CHESTER, Idaho — Frustrated with aquatic weeds choking irrigation canal flows, eastern Idaho rancher Bill Fuchs brainstormed and designed a chemical-free solution to the problem.
Fuchs designed the Aquatic Vegetation Rake (AVR) to attach to various sizes of excavators. The AVR scoops up plants, including the roots, while they are growing. With vegetation removed, water flow is immediately restored.
“The AVR is cheaper to use than herbicides and is effective on all aquatic vegetation because it simply removes them all,” Fuchs said. “It’s a tool that water managers have always needed.”
Fuchs developed a prototype in 2008 and hired engineers to fine-tune it after seeing several “shop-made” rakes built by canal managers that had limited effectiveness.
“The AVR engineering addresses the many aspects of attaching a rake to an excavator,” he said. “Newer excavators have joysticks, lots of capabilities, precision and attachment options. With minimal training, it’s easy to learn how to use the AVR to remove aquatic vegetation and floating debris from waterways.”
The units are manufactured in Paul, Idaho, in standard 8-foot, 10-foot, 12-foot and other widths.
“They’re painted green because the rakes are a green solution to weed removal,” he said.
The wide rake has metal teeth of various lengths and easily pulls up weeds while allowing water to drain away quickly. The removed vegetation decays and becomes nutrient-rich compost.
“The AVR teeth are made of heavy steel to withstand lava rock we have around here,” said Fuchs, who lives near Chester, Idaho. “If a tooth does bend or break, it can be easily straightened or replaced. Teeth can be changed depending on the root depth of the targeted plant. Lily pads, for example, have roots like small pineapples, so you use longer teeth for them.”
Clients from Florida to Idaho, New Mexico, Montana and Arizona have bought the rake from his website, www.maximizedwatermanagment, to remove moss, flowering rush, bulrush, cattails, lily pads and other plants.
Fuchs said a client at a mosquito abatement district in Florida told him the rake “revolutionized their maintenance program. Before using the rake, vegetation was so dense in their waterways that an insecticide’s effectiveness was limited because the water weeds stopped the flow. After the weeds were cleared away, they were able to keep their mosquito population under control, and the drainage canals had the flows restored.”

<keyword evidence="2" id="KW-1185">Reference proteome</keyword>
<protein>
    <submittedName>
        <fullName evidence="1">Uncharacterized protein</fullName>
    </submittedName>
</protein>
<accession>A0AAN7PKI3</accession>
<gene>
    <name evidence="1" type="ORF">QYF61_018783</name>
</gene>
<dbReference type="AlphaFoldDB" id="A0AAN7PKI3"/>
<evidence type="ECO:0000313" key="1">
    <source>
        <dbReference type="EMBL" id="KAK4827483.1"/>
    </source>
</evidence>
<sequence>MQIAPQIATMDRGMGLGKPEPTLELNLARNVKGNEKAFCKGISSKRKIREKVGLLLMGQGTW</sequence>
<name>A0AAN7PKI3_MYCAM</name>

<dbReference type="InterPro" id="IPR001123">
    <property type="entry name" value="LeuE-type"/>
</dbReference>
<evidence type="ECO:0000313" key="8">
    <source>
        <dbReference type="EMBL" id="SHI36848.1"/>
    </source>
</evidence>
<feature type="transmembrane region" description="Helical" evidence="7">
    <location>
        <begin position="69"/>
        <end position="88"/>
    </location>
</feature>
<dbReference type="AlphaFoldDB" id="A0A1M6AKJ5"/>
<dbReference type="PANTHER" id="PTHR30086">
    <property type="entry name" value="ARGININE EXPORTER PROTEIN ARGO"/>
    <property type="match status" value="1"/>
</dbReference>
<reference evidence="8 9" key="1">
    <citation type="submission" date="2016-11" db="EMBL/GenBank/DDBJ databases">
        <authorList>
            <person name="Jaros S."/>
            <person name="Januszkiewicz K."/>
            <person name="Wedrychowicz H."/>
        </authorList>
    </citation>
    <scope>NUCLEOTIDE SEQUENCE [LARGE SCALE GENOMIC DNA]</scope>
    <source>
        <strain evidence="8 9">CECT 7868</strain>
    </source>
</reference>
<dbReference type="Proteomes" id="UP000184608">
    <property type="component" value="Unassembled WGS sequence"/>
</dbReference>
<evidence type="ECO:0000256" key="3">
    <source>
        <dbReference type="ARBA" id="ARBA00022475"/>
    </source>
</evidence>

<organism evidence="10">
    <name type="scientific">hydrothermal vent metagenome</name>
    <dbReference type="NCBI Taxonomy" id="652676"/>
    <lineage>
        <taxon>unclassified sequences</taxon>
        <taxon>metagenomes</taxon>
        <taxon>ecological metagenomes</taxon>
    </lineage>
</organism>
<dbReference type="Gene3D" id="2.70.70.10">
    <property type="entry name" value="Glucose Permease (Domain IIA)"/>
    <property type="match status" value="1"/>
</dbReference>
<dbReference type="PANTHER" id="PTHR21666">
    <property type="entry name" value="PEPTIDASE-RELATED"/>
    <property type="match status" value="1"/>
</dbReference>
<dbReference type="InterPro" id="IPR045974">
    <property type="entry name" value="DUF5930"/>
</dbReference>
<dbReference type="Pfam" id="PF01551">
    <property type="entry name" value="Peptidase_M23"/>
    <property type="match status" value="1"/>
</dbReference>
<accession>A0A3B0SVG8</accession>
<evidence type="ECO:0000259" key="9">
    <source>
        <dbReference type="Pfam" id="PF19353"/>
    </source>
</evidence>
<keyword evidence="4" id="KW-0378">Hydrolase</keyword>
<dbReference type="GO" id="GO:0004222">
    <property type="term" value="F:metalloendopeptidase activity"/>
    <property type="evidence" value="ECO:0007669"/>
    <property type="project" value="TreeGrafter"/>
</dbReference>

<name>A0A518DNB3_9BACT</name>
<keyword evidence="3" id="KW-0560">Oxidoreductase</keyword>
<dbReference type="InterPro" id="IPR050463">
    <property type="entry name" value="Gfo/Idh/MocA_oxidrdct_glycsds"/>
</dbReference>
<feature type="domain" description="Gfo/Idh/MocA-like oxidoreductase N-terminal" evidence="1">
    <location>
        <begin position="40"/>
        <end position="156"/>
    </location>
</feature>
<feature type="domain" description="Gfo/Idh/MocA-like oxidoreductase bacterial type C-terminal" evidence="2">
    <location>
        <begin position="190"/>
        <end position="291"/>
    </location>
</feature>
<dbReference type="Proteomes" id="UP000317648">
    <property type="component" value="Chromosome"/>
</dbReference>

Fuchs said the rake offers long-term weed control.
“By removing the plant and roots, it takes a long time or years for them to grow back,” he said.
Using the rake has carryover effects for future water seasons, especially with controlling flowering rush, said Steve Howser, manager of the Aberdeen-Springfield Canal Co. in eastern Idaho.
“We tried controlling it with herbicides but were unsuccessful,” Howser said.
“The season following removal of flowering rush from our system’s I lateral with the AVR, we had less than 5% regrowth. Since then, we have almost eliminated flowering rush from our system.”
Fuchs said another advantage the AVR has over herbicides is that by removing plants from waterways, it reduces the nutrient loads flowing downstream.
His clients have also used the AVR in versatile ways unrelated to agriculture.
Fly fisherman and author Mike Lawson of St. Anthony, Idaho, used the rake to remove stands of cattails that were encroaching on his sloughs and ponds.
“After one day of using the rake, vegetation was cleared in certain areas, and water flow was restored through my entire system,” Lawson said.
Fuchs said employees at a national wildlife refuge in Hawaii are planning to use an AVR to control invasive California bulrush and water lettuce instead of using herbicides.
While developing the AVR, Fuchs said he learned about guidelines of state and federal agencies concerning how weeds are removed from public waterways. Certain chemicals can be used or plants can be dug up with a shovel, or scuba divers can pull them out.
“These are good methods for small infestations,” Fuchs said. “But when there are estimated hundreds and thousands of acres that are infested, these methods are like trying to put out a forest fire with a squirt gun. They’re ineffective, time-consuming, and have a minimal impact on the overall expanding problem.”
Fuchs said the AVR has proven its effectiveness as a green weed removal method.
“It’s catching on,” he said. “When people see how easily and effectively it works without chemicals — they wish they would have thought of it. It’s such a simple and affordable solution.”
This story was first published Jan. 1, 2021.